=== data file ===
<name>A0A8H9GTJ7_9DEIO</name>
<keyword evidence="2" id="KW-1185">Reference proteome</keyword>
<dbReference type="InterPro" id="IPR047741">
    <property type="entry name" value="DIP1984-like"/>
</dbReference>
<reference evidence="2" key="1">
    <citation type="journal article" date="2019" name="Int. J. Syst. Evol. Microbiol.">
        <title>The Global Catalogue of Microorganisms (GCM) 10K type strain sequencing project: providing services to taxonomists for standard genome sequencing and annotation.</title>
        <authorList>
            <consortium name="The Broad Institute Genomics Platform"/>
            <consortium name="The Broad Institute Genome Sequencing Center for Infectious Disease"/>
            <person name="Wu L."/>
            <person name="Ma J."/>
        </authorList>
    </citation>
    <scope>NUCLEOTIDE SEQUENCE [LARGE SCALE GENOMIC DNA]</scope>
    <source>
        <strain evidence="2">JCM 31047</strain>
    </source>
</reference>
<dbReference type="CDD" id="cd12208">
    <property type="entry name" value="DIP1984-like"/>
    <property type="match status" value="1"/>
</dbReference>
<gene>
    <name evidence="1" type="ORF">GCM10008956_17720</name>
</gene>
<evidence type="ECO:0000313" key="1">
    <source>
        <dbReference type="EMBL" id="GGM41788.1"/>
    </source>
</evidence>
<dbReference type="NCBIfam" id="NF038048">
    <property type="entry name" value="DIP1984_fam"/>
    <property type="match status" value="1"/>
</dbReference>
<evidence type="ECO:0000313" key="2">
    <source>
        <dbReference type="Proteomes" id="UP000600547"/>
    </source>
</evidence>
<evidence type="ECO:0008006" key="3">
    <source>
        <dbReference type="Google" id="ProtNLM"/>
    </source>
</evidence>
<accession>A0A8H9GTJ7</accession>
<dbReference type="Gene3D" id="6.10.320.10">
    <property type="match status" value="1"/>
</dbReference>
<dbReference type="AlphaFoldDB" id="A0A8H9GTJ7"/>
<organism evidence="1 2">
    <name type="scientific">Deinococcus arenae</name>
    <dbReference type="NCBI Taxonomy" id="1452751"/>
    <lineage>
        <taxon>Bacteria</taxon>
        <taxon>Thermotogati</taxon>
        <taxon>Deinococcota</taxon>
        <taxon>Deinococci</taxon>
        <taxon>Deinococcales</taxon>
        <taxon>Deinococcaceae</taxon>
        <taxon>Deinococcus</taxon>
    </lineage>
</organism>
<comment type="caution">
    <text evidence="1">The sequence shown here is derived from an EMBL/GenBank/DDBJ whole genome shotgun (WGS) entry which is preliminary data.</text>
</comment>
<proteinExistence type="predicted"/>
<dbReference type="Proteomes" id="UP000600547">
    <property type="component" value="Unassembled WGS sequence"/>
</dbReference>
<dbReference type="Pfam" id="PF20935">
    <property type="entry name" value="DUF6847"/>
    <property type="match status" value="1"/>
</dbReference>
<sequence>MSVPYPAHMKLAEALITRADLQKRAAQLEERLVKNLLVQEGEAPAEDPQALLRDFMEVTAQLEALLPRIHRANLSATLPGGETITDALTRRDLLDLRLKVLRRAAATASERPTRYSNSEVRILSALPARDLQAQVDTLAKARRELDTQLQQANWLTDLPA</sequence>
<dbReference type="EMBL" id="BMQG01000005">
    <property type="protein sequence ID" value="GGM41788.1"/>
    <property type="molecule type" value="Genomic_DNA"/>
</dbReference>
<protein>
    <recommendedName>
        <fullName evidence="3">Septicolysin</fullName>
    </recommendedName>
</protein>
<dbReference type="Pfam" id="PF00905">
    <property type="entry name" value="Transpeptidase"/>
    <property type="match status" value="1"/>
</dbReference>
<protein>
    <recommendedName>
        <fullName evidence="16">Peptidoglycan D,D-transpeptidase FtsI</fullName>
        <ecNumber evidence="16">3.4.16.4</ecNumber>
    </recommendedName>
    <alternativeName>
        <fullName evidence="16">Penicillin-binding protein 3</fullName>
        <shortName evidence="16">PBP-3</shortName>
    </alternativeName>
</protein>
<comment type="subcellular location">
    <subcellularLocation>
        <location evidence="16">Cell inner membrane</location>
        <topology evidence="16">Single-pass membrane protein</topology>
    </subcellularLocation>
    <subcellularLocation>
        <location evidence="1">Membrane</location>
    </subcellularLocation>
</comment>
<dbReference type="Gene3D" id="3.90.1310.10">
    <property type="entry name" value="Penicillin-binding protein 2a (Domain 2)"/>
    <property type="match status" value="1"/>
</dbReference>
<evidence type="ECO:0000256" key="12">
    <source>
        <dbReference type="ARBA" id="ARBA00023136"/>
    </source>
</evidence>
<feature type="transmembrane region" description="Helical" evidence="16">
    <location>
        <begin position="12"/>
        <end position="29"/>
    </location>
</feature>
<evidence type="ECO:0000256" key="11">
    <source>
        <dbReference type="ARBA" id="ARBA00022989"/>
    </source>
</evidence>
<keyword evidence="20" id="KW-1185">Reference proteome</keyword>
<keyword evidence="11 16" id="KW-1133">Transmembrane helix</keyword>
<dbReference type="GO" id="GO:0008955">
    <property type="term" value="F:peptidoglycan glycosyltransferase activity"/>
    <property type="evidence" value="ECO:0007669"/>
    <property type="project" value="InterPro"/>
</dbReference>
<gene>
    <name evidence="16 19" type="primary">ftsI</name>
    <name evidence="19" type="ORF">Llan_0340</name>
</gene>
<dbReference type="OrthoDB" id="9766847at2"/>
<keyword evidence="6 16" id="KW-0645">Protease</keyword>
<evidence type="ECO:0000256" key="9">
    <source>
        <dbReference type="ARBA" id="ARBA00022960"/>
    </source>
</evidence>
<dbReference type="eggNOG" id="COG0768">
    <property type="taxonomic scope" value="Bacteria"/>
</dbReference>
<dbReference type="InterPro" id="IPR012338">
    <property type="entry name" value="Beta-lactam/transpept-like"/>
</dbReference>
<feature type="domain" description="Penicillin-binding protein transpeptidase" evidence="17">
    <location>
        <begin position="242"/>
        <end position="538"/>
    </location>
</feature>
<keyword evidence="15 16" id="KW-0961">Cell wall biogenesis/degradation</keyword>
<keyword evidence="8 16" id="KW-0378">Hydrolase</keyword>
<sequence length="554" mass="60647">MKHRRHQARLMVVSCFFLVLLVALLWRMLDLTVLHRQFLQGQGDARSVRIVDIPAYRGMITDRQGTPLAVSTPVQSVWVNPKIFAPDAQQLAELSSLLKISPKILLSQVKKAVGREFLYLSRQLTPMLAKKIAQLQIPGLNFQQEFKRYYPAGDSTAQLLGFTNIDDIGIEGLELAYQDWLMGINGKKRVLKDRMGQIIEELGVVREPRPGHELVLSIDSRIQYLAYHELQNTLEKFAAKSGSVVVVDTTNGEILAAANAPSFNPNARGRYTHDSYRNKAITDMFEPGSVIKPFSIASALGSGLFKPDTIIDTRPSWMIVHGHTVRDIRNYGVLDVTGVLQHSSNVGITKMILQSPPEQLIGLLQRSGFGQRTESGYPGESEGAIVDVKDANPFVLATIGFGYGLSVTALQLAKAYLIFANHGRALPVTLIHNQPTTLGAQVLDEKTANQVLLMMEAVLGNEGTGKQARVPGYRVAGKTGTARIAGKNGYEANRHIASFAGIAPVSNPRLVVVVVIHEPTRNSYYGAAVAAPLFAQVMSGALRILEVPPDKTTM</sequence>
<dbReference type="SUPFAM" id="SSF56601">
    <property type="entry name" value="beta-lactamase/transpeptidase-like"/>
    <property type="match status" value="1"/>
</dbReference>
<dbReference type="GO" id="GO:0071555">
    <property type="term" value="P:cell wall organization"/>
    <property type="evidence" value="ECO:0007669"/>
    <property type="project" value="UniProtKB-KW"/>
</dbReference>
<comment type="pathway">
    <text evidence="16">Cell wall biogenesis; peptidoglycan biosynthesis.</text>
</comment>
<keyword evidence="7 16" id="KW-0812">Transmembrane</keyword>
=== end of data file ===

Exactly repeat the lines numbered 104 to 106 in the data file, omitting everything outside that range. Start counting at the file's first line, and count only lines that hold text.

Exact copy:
    </subcellularLocation>
    <subcellularLocation>
        <location evidence="1">Membrane</location>